My brother, even when we were in school, maintained that his GPA was not a sign of his mental deficiency or lack of knowledge. He always stated that he knew that tests were the majority of the grade average so he calculated the test scores he needed to pass each grading period and only focused on passing his tests. He didn't bother with homework because he didn't need to. He could skip the "extra bullshit" and just pass the tests to advance from grade to grade until graduation.

He had no interest in sports. He had no interest in performing. He had no interest in academic competition. He wasn't worried about the UIL's "no pass, no play" policy because he didn't want to play anything the UIL managed. He was a gearhead. He wanted to tinker with cars, race cars, and learn about cars, all things not taught in school or part of a UIL competition. His focus was on doing the absolute minimum to graduate and get out of high school. Like me, he was bored in school. Sitting in class listening to teachers lecture for 8 hours a day bored him. The homework bored him. It was simple. It was easy. it was boring.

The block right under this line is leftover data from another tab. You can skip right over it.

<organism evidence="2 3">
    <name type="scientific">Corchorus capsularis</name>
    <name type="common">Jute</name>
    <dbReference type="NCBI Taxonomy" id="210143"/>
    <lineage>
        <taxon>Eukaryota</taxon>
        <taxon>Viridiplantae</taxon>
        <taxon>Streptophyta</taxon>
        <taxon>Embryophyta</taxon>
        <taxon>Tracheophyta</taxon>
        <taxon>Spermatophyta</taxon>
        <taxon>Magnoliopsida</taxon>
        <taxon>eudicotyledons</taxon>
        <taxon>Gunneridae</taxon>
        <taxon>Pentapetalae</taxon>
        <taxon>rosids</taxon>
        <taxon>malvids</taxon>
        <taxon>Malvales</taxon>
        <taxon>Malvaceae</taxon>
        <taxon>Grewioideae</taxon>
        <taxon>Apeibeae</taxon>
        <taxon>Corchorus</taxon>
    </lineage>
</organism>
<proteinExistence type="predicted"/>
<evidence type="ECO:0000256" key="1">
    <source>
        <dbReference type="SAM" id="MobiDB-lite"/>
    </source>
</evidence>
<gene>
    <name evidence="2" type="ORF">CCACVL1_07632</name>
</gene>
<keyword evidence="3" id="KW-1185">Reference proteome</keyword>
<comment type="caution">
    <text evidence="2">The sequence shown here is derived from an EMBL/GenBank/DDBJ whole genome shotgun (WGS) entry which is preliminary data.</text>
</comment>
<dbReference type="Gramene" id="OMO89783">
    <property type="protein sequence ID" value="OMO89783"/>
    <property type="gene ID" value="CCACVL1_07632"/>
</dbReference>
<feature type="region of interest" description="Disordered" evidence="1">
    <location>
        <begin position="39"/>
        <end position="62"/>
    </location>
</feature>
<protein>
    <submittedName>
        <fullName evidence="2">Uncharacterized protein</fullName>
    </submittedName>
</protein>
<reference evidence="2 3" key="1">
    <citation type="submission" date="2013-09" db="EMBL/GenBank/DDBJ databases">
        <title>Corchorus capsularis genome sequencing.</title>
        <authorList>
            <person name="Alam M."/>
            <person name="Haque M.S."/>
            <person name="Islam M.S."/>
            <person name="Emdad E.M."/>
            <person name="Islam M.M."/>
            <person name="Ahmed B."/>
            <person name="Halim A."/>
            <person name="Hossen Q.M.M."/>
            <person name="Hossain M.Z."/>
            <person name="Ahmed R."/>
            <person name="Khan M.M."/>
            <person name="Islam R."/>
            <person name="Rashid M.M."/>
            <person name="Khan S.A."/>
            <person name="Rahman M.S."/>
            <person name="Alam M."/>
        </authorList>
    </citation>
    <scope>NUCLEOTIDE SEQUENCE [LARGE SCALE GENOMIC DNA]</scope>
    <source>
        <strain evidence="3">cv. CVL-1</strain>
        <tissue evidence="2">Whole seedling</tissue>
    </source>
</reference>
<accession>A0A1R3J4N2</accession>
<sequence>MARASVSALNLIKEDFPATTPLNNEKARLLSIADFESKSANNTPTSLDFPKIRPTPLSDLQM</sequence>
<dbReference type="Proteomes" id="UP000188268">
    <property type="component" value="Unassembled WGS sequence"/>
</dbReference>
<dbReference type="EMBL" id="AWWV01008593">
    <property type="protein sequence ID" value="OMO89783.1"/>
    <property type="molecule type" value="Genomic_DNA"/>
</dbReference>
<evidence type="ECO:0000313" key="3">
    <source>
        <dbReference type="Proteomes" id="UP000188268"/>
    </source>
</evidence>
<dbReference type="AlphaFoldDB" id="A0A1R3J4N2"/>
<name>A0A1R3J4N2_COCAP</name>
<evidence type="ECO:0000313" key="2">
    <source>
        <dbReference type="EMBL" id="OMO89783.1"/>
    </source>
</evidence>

His boredom and lack of effort helped to create something of a reputation for my brother as he entered junior high and later high school. Being that we went to a VERY small school, teachers that taught junior high often taught many of the high school classes too. This meant that by the time I hit 7th grade and entered junior high section of our school, my brother had spent three years frustrating teachers who saw his potential but could never get him to utilize it. My brother wasn't known as a troublemaker or a problem student but he was known as someone who didn't pay attention in class, didn't do his homework, skipped class to hang out with his friends, and found himself in the presence of the high school principal far too often.